IBM extends deal using Watson to support veterans with cancer

Its AI helps spot mutations that could be responsive to treatment.

IBM is making further use of Watson in the fight against cancer. The tech giant has extended a team-up with the US Department of Veterans Affairs that taps Watson for help treating soldiers with cancer, particularly stage 4 patients who have few other options. The new alliance runs through "at least" June 2019 and will continue the partnership's existing strategy. Oncologists and pathologists first sequence tumor DNA, and then use Watson's AI to interpret the data and spot mutations that might open up therapeutic choices.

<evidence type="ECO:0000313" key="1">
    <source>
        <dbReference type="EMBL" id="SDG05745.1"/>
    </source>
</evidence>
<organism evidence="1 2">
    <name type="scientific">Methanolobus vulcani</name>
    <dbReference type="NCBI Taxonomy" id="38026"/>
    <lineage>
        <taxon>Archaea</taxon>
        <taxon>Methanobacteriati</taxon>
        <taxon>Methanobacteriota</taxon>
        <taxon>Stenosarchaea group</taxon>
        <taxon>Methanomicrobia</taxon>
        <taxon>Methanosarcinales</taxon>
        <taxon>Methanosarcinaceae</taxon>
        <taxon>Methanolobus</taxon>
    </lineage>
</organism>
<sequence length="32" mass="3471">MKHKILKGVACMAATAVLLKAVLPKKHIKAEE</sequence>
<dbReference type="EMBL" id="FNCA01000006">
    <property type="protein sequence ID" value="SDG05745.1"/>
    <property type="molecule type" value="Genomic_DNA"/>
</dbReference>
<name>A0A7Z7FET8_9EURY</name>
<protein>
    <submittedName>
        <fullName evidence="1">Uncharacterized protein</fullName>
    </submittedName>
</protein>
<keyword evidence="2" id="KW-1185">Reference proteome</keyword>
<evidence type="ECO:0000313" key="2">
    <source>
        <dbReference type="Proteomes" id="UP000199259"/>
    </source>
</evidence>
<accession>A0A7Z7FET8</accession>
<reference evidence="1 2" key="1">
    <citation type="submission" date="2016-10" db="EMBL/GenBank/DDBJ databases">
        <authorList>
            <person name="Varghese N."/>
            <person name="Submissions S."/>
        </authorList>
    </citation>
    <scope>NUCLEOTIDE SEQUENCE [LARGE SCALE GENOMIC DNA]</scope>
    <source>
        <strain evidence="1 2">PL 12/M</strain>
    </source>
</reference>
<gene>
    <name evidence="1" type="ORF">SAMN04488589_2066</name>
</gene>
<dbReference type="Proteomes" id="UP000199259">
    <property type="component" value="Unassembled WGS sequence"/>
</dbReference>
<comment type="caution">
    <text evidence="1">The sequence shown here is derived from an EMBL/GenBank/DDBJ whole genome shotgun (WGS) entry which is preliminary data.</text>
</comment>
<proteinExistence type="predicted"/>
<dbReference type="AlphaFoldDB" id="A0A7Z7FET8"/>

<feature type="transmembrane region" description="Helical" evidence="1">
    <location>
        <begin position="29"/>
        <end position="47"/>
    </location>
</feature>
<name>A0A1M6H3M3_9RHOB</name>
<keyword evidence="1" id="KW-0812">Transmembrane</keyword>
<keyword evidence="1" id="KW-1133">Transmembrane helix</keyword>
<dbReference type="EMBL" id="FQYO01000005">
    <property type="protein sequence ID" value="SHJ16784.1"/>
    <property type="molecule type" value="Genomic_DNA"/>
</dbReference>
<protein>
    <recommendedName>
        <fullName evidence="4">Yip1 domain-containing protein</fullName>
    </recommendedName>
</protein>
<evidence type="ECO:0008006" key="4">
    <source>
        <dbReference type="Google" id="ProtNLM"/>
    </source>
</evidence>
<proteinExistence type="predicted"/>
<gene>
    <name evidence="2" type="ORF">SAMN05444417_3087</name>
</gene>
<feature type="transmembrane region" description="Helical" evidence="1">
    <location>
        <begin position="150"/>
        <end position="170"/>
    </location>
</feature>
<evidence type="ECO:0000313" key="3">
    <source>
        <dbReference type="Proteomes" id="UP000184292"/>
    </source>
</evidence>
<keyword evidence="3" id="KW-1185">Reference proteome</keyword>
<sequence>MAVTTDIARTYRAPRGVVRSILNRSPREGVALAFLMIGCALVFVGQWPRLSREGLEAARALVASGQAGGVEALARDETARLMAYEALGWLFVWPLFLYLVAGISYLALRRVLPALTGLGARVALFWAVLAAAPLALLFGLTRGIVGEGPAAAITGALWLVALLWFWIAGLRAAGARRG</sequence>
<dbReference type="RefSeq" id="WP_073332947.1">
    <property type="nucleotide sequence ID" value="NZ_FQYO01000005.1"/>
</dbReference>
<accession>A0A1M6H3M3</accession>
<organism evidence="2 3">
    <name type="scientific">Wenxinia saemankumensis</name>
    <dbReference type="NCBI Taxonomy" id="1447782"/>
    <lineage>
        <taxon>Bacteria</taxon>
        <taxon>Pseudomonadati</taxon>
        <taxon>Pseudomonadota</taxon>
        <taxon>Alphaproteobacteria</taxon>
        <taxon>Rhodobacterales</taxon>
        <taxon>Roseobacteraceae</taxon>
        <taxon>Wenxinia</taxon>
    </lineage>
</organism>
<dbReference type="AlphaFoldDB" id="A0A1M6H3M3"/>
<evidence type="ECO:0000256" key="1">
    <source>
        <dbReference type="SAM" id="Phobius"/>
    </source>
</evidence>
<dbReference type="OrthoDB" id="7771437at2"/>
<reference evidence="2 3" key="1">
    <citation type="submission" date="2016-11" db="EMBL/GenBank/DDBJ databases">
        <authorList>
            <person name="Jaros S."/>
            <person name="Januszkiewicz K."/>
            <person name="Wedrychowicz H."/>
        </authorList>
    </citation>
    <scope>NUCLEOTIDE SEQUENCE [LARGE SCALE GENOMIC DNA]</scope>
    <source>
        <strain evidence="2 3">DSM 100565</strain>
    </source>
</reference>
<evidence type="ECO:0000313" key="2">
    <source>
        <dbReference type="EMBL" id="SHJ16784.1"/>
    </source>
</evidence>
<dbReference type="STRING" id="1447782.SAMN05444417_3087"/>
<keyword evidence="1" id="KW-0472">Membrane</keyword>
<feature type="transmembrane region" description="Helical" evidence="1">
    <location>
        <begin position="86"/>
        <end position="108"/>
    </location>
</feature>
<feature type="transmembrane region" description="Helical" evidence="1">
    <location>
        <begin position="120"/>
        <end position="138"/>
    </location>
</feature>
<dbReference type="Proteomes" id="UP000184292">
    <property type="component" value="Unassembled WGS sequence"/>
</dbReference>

The pact could do more to help health care in the US than you might think. IBM noted that Veterans Affairs treats about 3.5 percent of all American cancer patients, the largest in any one cancer group. If even a fraction of them can find viable cancer treatments through Watson, that could help a significant portion of the population.

The company also points out that "more than one-third" of VA patients in this oncology program (about 2,700 have received support so far) are rural residents who have a harder time getting access to cutting-edge treatments. To some extent, this could make specialized cancer therapy more accessible, not just more commonplace.